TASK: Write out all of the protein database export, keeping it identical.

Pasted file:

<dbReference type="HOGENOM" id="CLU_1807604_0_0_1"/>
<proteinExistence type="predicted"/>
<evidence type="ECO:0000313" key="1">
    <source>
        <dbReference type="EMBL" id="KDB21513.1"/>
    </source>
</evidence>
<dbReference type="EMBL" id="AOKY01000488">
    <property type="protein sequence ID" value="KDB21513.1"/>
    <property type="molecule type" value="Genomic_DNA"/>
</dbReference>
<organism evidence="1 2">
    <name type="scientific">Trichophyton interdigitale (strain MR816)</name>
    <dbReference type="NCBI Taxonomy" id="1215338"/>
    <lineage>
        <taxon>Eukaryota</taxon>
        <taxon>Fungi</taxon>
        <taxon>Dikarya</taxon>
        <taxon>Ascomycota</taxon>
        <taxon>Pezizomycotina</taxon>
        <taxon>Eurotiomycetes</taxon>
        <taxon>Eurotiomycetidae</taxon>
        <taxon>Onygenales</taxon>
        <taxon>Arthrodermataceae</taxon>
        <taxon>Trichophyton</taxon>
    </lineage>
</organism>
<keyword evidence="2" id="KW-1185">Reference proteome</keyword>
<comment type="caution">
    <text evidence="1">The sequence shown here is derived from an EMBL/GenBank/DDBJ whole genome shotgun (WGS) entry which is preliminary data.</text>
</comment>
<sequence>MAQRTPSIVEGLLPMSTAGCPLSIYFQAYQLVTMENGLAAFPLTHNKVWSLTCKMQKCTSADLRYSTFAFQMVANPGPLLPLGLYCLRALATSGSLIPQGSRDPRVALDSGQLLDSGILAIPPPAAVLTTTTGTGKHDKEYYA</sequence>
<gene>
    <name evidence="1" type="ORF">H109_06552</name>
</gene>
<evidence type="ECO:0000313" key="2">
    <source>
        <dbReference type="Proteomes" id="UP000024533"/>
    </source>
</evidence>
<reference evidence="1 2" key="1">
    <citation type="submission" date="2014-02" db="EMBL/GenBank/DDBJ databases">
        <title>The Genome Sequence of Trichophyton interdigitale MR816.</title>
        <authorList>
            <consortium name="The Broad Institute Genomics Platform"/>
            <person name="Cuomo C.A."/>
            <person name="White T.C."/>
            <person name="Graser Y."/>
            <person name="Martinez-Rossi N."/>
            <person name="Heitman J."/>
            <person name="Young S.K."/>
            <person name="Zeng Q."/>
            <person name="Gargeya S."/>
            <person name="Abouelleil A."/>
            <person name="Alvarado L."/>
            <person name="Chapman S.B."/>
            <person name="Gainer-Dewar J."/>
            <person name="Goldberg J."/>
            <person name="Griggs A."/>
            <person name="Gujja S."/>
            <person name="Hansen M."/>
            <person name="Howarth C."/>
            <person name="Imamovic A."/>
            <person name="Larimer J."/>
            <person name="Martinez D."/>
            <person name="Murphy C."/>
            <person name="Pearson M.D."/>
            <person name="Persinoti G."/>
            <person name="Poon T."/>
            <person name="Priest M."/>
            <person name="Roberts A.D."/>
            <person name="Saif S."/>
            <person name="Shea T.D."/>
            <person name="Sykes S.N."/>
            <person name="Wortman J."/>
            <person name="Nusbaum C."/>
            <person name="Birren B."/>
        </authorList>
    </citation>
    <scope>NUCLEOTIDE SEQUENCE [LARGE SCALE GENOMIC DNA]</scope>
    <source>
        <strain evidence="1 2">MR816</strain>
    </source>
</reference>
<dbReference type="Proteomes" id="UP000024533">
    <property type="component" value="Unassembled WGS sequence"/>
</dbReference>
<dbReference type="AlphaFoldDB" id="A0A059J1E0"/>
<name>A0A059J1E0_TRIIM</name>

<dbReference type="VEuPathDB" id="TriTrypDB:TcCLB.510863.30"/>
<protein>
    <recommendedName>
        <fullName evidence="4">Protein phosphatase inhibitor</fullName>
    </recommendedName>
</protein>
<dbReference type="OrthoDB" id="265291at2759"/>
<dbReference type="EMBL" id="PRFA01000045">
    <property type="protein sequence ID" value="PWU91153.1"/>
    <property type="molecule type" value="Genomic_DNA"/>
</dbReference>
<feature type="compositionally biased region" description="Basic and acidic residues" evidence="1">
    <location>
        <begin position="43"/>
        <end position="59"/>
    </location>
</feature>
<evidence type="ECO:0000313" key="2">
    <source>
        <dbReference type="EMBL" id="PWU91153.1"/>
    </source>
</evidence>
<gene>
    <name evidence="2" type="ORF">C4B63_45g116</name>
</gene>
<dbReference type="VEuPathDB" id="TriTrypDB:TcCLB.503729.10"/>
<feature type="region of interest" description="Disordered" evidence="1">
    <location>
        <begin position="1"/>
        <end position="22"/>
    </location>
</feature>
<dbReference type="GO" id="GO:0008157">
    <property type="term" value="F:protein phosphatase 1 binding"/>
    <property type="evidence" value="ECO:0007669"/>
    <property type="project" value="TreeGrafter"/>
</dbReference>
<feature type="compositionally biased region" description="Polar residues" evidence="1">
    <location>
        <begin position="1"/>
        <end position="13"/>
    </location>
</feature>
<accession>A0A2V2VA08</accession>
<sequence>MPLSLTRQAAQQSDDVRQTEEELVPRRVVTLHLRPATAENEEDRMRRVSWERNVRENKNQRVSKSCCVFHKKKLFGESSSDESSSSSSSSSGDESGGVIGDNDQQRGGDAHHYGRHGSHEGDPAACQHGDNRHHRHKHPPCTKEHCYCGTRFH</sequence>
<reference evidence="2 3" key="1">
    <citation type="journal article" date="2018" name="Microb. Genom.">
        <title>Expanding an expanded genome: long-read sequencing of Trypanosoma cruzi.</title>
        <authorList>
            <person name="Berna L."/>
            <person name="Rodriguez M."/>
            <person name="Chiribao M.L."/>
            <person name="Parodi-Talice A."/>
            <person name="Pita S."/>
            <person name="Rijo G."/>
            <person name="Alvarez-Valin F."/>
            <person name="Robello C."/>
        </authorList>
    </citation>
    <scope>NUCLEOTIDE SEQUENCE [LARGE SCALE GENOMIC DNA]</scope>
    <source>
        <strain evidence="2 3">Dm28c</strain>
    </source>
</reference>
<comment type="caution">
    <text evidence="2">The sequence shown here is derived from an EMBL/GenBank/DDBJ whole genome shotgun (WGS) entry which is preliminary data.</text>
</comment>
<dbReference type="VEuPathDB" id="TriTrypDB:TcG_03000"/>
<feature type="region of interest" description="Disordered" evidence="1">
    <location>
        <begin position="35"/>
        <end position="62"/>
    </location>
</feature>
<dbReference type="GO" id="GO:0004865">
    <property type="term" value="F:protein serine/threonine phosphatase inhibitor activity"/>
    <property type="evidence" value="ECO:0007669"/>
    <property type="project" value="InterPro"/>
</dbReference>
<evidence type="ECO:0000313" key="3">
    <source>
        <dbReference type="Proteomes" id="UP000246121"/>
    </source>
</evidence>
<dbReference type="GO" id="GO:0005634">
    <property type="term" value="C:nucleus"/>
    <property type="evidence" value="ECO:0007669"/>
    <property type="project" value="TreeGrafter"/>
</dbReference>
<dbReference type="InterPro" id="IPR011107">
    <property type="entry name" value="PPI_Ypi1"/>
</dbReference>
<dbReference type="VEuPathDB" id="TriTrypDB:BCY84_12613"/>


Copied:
<dbReference type="HOGENOM" id="CLU_1807604_0_0_1"/>
<proteinExistence type="predicted"/>
<evidence type="ECO:0000313" key="1">
    <source>
        <dbReference type="EMBL" id="KDB21513.1"/>
    </source>
</evidence>
<dbReference type="EMBL" id="AOKY01000488">
    <property type="protein sequence ID" value="KDB21513.1"/>
    <property type="molecule type" value="Genomic_DNA"/>
</dbReference>
<organism evidence="1 2">
    <name type="scientific">Trichophyton interdigitale (strain MR816)</name>
    <dbReference type="NCBI Taxonomy" id="1215338"/>
    <lineage>
        <taxon>Eukaryota</taxon>
        <taxon>Fungi</taxon>
        <taxon>Dikarya</taxon>
        <taxon>Ascomycota</taxon>
        <taxon>Pezizomycotina</taxon>
        <taxon>Eurotiomycetes</taxon>
        <taxon>Eurotiomycetidae</taxon>
        <taxon>Onygenales</taxon>
        <taxon>Arthrodermataceae</taxon>
        <taxon>Trichophyton</taxon>
    </lineage>
</organism>
<keyword evidence="2" id="KW-1185">Reference proteome</keyword>
<comment type="caution">
    <text evidence="1">The sequence shown here is derived from an EMBL/GenBank/DDBJ whole genome shotgun (WGS) entry which is preliminary data.</text>
</comment>
<sequence>MAQRTPSIVEGLLPMSTAGCPLSIYFQAYQLVTMENGLAAFPLTHNKVWSLTCKMQKCTSADLRYSTFAFQMVANPGPLLPLGLYCLRALATSGSLIPQGSRDPRVALDSGQLLDSGILAIPPPAAVLTTTTGTGKHDKEYYA</sequence>
<gene>
    <name evidence="1" type="ORF">H109_06552</name>
</gene>
<evidence type="ECO:0000313" key="2">
    <source>
        <dbReference type="Proteomes" id="UP000024533"/>
    </source>
</evidence>
<reference evidence="1 2" key="1">
    <citation type="submission" date="2014-02" db="EMBL/GenBank/DDBJ databases">
        <title>The Genome Sequence of Trichophyton interdigitale MR816.</title>
        <authorList>
            <consortium name="The Broad Institute Genomics Platform"/>
            <person name="Cuomo C.A."/>
            <person name="White T.C."/>
            <person name="Graser Y."/>
            <person name="Martinez-Rossi N."/>
            <person name="Heitman J."/>
            <person name="Young S.K."/>
            <person name="Zeng Q."/>
            <person name="Gargeya S."/>
            <person name="Abouelleil A."/>
            <person name="Alvarado L."/>
            <person name="Chapman S.B."/>
            <person name="Gainer-Dewar J."/>
            <person name="Goldberg J."/>
            <person name="Griggs A."/>
            <person name="Gujja S."/>
            <person name="Hansen M."/>
            <person name="Howarth C."/>
            <person name="Imamovic A."/>
            <person name="Larimer J."/>
            <person name="Martinez D."/>
            <person name="Murphy C."/>
            <person name="Pearson M.D."/>
            <person name="Persinoti G."/>
            <person name="Poon T."/>
            <person name="Priest M."/>
            <person name="Roberts A.D."/>
            <person name="Saif S."/>
            <person name="Shea T.D."/>
            <person name="Sykes S.N."/>
            <person name="Wortman J."/>
            <person name="Nusbaum C."/>
            <person name="Birren B."/>
        </authorList>
    </citation>
    <scope>NUCLEOTIDE SEQUENCE [LARGE SCALE GENOMIC DNA]</scope>
    <source>
        <strain evidence="1 2">MR816</strain>
    </source>
</reference>
<dbReference type="Proteomes" id="UP000024533">
    <property type="component" value="Unassembled WGS sequence"/>
</dbReference>
<dbReference type="AlphaFoldDB" id="A0A059J1E0"/>
<name>A0A059J1E0_TRIIM</name>

<dbReference type="VEuPathDB" id="TriTrypDB:TcCLB.510863.30"/>
<protein>
    <recommendedName>
        <fullName evidence="4">Protein phosphatase inhibitor</fullName>
    </recommendedName>
</protein>
<dbReference type="OrthoDB" id="265291at2759"/>
<dbReference type="EMBL" id="PRFA01000045">
    <property type="protein sequence ID" value="PWU91153.1"/>
    <property type="molecule type" value="Genomic_DNA"/>
</dbReference>
<feature type="compositionally biased region" description="Basic and acidic residues" evidence="1">
    <location>
        <begin position="43"/>
        <end position="59"/>
    </location>
</feature>
<evidence type="ECO:0000313" key="2">
    <source>
        <dbReference type="EMBL" id="PWU91153.1"/>
    </source>
</evidence>
<gene>
    <name evidence="2" type="ORF">C4B63_45g116</name>
</gene>
<dbReference type="VEuPathDB" id="TriTrypDB:TcCLB.503729.10"/>
<feature type="region of interest" description="Disordered" evidence="1">
    <location>
        <begin position="1"/>
        <end position="22"/>
    </location>
</feature>
<dbReference type="GO" id="GO:0008157">
    <property type="term" value="F:protein phosphatase 1 binding"/>
    <property type="evidence" value="ECO:0007669"/>
    <property type="project" value="TreeGrafter"/>
</dbReference>
<feature type="compositionally biased region" description="Polar residues" evidence="1">
    <location>
        <begin position="1"/>
        <end position="13"/>
    </location>
</feature>
<accession>A0A2V2VA08</accession>
<sequence>MPLSLTRQAAQQSDDVRQTEEELVPRRVVTLHLRPATAENEEDRMRRVSWERNVRENKNQRVSKSCCVFHKKKLFGESSSDESSSSSSSSSGDESGGVIGDNDQQRGGDAHHYGRHGSHEGDPAACQHGDNRHHRHKHPPCTKEHCYCGTRFH</sequence>
<reference evidence="2 3" key="1">
    <citation type="journal article" date="2018" name="Microb. Genom.">
        <title>Expanding an expanded genome: long-read sequencing of Trypanosoma cruzi.</title>
        <authorList>
            <person name="Berna L."/>
            <person name="Rodriguez M."/>
            <person name="Chiribao M.L."/>
            <person name="Parodi-Talice A."/>
            <person name="Pita S."/>
            <person name="Rijo G."/>
            <person name="Alvarez-Valin F."/>
            <person name="Robello C."/>
        </authorList>
    </citation>
    <scope>NUCLEOTIDE SEQUENCE [LARGE SCALE GENOMIC DNA]</scope>
    <source>
        <strain evidence="2 3">Dm28c</strain>
    </source>
</reference>
<comment type="caution">
    <text evidence="2">The sequence shown here is derived from an EMBL/GenBank/DDBJ whole genome shotgun (WGS) entry which is preliminary data.</text>
</comment>
<dbReference type="VEuPathDB" id="TriTrypDB:TcG_03000"/>
<feature type="region of interest" description="Disordered" evidence="1">
    <location>
        <begin position="35"/>
        <end position="62"/>
    </location>
</feature>
<dbReference type="GO" id="GO:0004865">
    <property type="term" value="F:protein serine/threonine phosphatase inhibitor activity"/>
    <property type="evidence" value="ECO:0007669"/>
    <property type="project" value="InterPro"/>
</dbReference>
<evidence type="ECO:0000313" key="3">
    <source>
        <dbReference type="Proteomes" id="UP000246121"/>
    </source>
</evidence>
<dbReference type="GO" id="GO:0005634">
    <property type="term" value="C:nucleus"/>
    <property type="evidence" value="ECO:0007669"/>
    <property type="project" value="TreeGrafter"/>
</dbReference>
<dbReference type="InterPro" id="IPR011107">
    <property type="entry name" value="PPI_Ypi1"/>
</dbReference>
<dbReference type="VEuPathDB" id="TriTrypDB:BCY84_12613"/>